Many parametric statistical models are specified in terms of a parametrised data generating process. We can sample or simulate data from this kind of models but their likelihood function is typically too costly to evaluate. The models are called implicit (Diggle and Gratton, 1984) or simulator-based models (Gutmann and Corander, 2016) and are widely used in scientific domains including ecology (Wood, 2010), epidemiology (Corander et al., 2017), psychology (Karabatsos, 2017) and cosmology (Weyant et al., 2013)
. For example, the demographic evolution of two species can be simulated by a set of stochastic differential equations controlled by birth/predation rates but computation of the likelihood is intractable. Often, the true interest is rarely in simulating data, but in the inverse problem of identifying model parameters that could have plausibly produced the observed data. This usually not only includes point estimates of the model parameters but also a quantification of their uncertainty.
The above task can, in principle, be solved by the well-known framework of Bayesian inference. However, due to the absence of likelihood functions for implicit models, exact inference becomes difficult or even impossible. The technique of approximate Bayesian computation (ABC) enables inference in such circumstances (for recent reviews, see e.g. Lintusaari et al., 2017; Sisson et al., 2018). The most basic ABC algorithm works by repeatedly simulating data with different parameters and only accepting those parameters whose simulated data ’resemble’ the observed ones. This generally requires hitting a small
-ball for good accuracy, which is unfortunately impractical in high-dimensional spaces due to the well-known curse of dimensionality(see e.g. Beaumont, 2010).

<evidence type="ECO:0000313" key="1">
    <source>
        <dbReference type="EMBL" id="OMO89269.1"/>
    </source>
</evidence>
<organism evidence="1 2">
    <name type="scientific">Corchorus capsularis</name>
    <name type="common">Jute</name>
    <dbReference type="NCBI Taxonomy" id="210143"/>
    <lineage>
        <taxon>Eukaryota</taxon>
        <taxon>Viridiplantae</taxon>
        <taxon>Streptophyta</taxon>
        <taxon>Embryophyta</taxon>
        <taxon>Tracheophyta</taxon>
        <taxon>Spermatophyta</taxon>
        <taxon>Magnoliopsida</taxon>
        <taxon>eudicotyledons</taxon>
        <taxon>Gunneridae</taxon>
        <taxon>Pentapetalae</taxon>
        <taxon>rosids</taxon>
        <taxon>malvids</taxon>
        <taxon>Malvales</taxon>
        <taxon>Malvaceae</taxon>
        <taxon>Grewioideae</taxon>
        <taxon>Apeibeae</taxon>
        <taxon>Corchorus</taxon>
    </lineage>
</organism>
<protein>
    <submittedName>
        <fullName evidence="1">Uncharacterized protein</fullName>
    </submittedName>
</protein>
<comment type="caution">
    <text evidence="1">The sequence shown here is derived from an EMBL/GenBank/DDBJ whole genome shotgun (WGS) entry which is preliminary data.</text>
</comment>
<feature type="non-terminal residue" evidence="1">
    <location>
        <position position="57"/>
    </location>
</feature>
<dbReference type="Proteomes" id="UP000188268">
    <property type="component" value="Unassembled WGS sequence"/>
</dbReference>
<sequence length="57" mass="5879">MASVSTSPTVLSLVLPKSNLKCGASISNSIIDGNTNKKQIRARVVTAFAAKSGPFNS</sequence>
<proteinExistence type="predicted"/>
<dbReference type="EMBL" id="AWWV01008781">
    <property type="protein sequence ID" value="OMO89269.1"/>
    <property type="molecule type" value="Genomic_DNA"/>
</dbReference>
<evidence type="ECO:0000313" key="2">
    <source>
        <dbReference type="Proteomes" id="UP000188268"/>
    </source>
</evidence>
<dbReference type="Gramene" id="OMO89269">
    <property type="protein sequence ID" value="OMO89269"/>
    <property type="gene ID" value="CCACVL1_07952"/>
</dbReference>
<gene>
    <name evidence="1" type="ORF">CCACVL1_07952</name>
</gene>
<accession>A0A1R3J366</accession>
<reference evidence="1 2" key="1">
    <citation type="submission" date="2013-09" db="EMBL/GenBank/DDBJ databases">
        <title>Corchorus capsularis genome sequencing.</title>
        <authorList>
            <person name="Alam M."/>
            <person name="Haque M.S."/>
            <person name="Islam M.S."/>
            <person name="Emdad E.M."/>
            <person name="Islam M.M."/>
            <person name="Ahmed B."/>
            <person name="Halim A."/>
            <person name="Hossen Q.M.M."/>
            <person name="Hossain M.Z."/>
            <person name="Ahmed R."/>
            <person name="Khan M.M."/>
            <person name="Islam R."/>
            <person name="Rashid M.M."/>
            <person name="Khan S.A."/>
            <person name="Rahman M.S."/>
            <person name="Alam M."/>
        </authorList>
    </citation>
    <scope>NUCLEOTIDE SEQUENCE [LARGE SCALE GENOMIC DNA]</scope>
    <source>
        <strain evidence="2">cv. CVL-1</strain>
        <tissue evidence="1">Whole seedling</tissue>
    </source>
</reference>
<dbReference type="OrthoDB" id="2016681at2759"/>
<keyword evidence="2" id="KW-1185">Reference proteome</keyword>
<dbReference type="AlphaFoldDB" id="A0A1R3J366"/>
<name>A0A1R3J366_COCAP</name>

Several efforts have been made to alleviate the above accuracy-efficiency dilemma in ABC (e.g. Marjoram et al., 2003; Beaumont et al., 2002, 2009; Blum and François, 2010; Gutmann and Corander, 2016; Papamakarios and Murray, 2016). The first line of work, regression ABC (Beaumont et al., 2002; Blum and François, 2010), accelerates inference by first allowing a much larger -ball, and then capturing the relationship between the simulated data and the parameters inside this -ball through a regression function, with which accepted samples are post-adjusted so as to compensate for the accuracy loss due to the larger used. Another line of work improves the efficiency of ABC by learning the posterior iteratively (Sisson et al., 2007; Beaumont et al., 2009; Papamakarios and Murray, 2016; Lueckmann et al., 2017). In these methods, preliminary models of the posterior are used to guide further simulations, leading to a significant drop of overall simulation costs. Both lines of methods are shown to be effective in a wide range of inference tasks.
In this paper, we show how these two lines of works can refine each other, yielding a powerful yet simple algorithm. We bridge the two lines of work using Gaussian copula modelling (Li et al., 2017; Fan et al., 2013)
. The resulting proposed approach, which we call adaptive Gaussian copula ABC (AGC-ABC), has similar power as recent flexible machine-learning methods(Papamakarios and Murray, 2016; Lueckmann et al., 2017) but requires less simulated data. This naturally leads to performance gains for smaller computational budgets, as we confirm empirically.
The rest of the paper is organized as follows. Section 2 gives an overview of regression ABC and sequential ABC. Section 3 details the proposed AGC-ABC algorithm. Section 4 compares the proposed method to existing works and Section 5 contains the experimental results. Section 6 concludes the paper.
Given observed data , the task of approximate Bayesian inference for implicit models is to estimate the posterior density of the parameters without evaluating the likelihood directly. To achieve this goal, methods known as approximate Bayesian computation (ABC) typically reduce the observed data to summary statistics and approximate the likelihood by where is chosen sufficiently small. The approximate posterior is then